What is DataGrip and what are its top alternatives?
Top Alternatives to DataGrip
Powerful database management & design tool for Win, Mac & Linux. With intuitive GUI, user manages MySQL, MariaDB, SQL Server, SQLite, Oracle & PostgreSQL DB easily. ...
PhpStorm is a PHP IDE which keeps up with latest PHP & web languages trends, integrates a variety of modern tools, and brings even more extensibility with support for major PHP frameworks. ...
It enables a DBA, developer, or data architect to visually design, model, generate, and manage databases. It includes everything a data modeler needs for creating complex ER models, forward and reverse engineering, and also delivers key features for performing difficult change management and documentation tasks that normally require much time and effort. ...
It is a free multi-platform database tool for developers, SQL programmers, database administrators and analysts. Supports all popular databases: MySQL, PostgreSQL, SQLite, Oracle, DB2, SQL Server, Sybase, Teradata, MongoDB, Cassandra, Redis, etc. ...
TablePlus is a native app which helps you easily edit database data and structure. TablePlus includes many security features to protect your database, including native libssh and TLS to encrypt your connection. ...
Sequel Pro is a fast, easy-to-use Mac database management application for working with MySQL databases. ...
It is the universal database tool for developers, DBAs and analysts. It is the ultimate solution since the same tool can be used on all major operating systems accessing a wide range of databases. ...
DataGrip alternatives & related posts
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I've been in the #frontend game for about 7 years now. I started coding in Sublime Text because all of the tutorials I was doing back then everyone was using it. I found the speed amazing compared to some other tools at the time. I kept using Sublime Text for about 4-5 years.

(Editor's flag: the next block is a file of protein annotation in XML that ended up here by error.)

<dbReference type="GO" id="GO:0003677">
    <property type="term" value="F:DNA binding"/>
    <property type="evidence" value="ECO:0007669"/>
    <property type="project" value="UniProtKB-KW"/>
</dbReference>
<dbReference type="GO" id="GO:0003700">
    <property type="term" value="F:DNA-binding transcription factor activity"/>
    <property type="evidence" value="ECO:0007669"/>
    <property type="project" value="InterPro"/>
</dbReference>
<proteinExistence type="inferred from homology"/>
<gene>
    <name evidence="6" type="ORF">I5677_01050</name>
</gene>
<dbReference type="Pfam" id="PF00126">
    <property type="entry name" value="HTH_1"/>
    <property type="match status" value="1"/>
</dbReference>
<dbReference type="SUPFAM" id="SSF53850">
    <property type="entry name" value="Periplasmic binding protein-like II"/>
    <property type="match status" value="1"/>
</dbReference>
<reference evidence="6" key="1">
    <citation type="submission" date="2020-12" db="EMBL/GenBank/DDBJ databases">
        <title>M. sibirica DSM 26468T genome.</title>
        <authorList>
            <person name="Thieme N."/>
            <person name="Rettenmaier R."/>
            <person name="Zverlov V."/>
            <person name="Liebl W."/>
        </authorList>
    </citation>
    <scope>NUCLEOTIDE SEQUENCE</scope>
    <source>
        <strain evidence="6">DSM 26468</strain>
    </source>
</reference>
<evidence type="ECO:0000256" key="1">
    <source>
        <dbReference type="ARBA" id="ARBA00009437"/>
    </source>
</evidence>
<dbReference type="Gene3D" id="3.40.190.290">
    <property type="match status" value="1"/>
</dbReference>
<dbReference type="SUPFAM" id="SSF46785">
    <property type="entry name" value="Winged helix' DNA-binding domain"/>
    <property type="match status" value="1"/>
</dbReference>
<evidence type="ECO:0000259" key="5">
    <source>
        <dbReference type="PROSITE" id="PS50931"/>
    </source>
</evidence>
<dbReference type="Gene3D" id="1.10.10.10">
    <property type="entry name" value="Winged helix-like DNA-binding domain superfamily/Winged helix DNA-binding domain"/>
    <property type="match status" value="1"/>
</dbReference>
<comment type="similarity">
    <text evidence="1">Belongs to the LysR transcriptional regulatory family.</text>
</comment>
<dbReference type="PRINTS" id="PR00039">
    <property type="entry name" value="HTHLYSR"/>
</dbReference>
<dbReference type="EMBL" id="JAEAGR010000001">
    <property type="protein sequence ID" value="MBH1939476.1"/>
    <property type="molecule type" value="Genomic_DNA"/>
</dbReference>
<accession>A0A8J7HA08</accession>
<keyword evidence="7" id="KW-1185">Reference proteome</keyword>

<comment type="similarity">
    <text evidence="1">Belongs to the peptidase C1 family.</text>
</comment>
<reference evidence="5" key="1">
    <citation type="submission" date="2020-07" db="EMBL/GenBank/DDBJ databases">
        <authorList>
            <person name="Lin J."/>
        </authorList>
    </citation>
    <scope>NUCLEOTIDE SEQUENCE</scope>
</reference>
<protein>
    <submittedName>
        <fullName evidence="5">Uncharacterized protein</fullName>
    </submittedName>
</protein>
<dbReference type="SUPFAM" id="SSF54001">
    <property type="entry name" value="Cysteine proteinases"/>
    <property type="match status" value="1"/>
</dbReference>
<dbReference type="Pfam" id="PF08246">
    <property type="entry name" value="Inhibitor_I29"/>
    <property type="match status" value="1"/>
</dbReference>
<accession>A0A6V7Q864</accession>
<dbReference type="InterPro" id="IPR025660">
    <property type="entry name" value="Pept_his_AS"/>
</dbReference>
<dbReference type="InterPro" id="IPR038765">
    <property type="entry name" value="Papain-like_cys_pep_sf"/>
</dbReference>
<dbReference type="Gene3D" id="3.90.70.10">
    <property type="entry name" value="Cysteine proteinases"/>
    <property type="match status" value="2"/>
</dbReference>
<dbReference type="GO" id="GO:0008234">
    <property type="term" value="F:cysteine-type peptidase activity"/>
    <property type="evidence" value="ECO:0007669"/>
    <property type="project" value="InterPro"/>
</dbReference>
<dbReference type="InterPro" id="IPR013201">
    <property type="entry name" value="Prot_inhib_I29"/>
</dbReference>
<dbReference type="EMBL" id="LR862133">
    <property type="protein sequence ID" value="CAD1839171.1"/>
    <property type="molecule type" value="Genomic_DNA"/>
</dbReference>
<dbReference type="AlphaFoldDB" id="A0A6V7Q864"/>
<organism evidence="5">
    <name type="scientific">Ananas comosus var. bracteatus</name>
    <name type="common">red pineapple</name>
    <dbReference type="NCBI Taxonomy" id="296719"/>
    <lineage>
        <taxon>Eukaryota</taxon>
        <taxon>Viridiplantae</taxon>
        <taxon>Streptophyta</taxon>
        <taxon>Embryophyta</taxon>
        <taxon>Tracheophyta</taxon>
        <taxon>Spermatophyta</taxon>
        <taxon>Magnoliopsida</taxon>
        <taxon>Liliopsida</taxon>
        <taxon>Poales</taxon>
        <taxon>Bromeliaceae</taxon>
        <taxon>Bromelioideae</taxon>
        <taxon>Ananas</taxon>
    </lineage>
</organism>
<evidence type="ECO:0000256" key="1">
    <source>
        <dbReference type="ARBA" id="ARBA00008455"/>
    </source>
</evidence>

I find Sublime Text lacks some functionality, after all it is just a text editor rather than a full fledged IDE. I finally converted over to PhpStorm as I was working with Magento and Magento as you know is mainly #PHP based.
This was amazing all the features in PhpStorm I loved, the debugging features, and the control click feature when you click on a dependency or linked file it will take you to that file. It was great.
PhpStorm is kind of slow, I found that Prettier was taking a long time to format my code, and it just was lagging a lot so I was looking for alternatives. After watching some more tutorial videos I noticed that everyone was using Visual Studio Code. So I gave it a go, and its amazing.
It has support for everything I need with the plugins and the integration with Git is amazing. The speed of this IDE is blazing fast, and I wouldn't go back to using PhpStorm anymore. I highly recommend giving Visual Studio Code a try!
When I switched to Visual Studio Code 12 months ago from PhpStorm I was in love, it was great. However after using VS Code for a year, I see myself switching back and forth between WebStorm and VS Code. The VS Code plugins are great however I notice Prettier, auto importing of components and linking to the definitions often break, and I have to restart VS Code multiple times a week and sometimes a day.
We use Ruby here so I do like that Visual Studio Code highlights that for me out of the box, with WebStorm I'd need to probably also install RubyMine and have 2 IDE's going at the same time.
Should I stick with Visual Studio Code, or switch to something else? #help
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Which tools are preferred if I choose to work on more data side? Which one is good if I decide to work on web development? I'm using DBeaver and am now considering a move to AzureDataStudio to break the monotony while working. I would like to hear your opinion. Which one are you using, and what are the things you are missing in dbeaver or data studio.
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UPDATE: Thanks for the great response. I am going to start with VSCode based on the open source and free version that will allow me to grow into other languages, but not cost me a license ..yet.
My 2 questions: Does VS Code have Cucumber Plugins allowing me to write behave tests? And more importantly, does VS Code have the same refactoring tools that IntelliJ IDEA has? I love that I have easy access to a range of tools that allow me to refactor and simplify my code, making code writing really easy.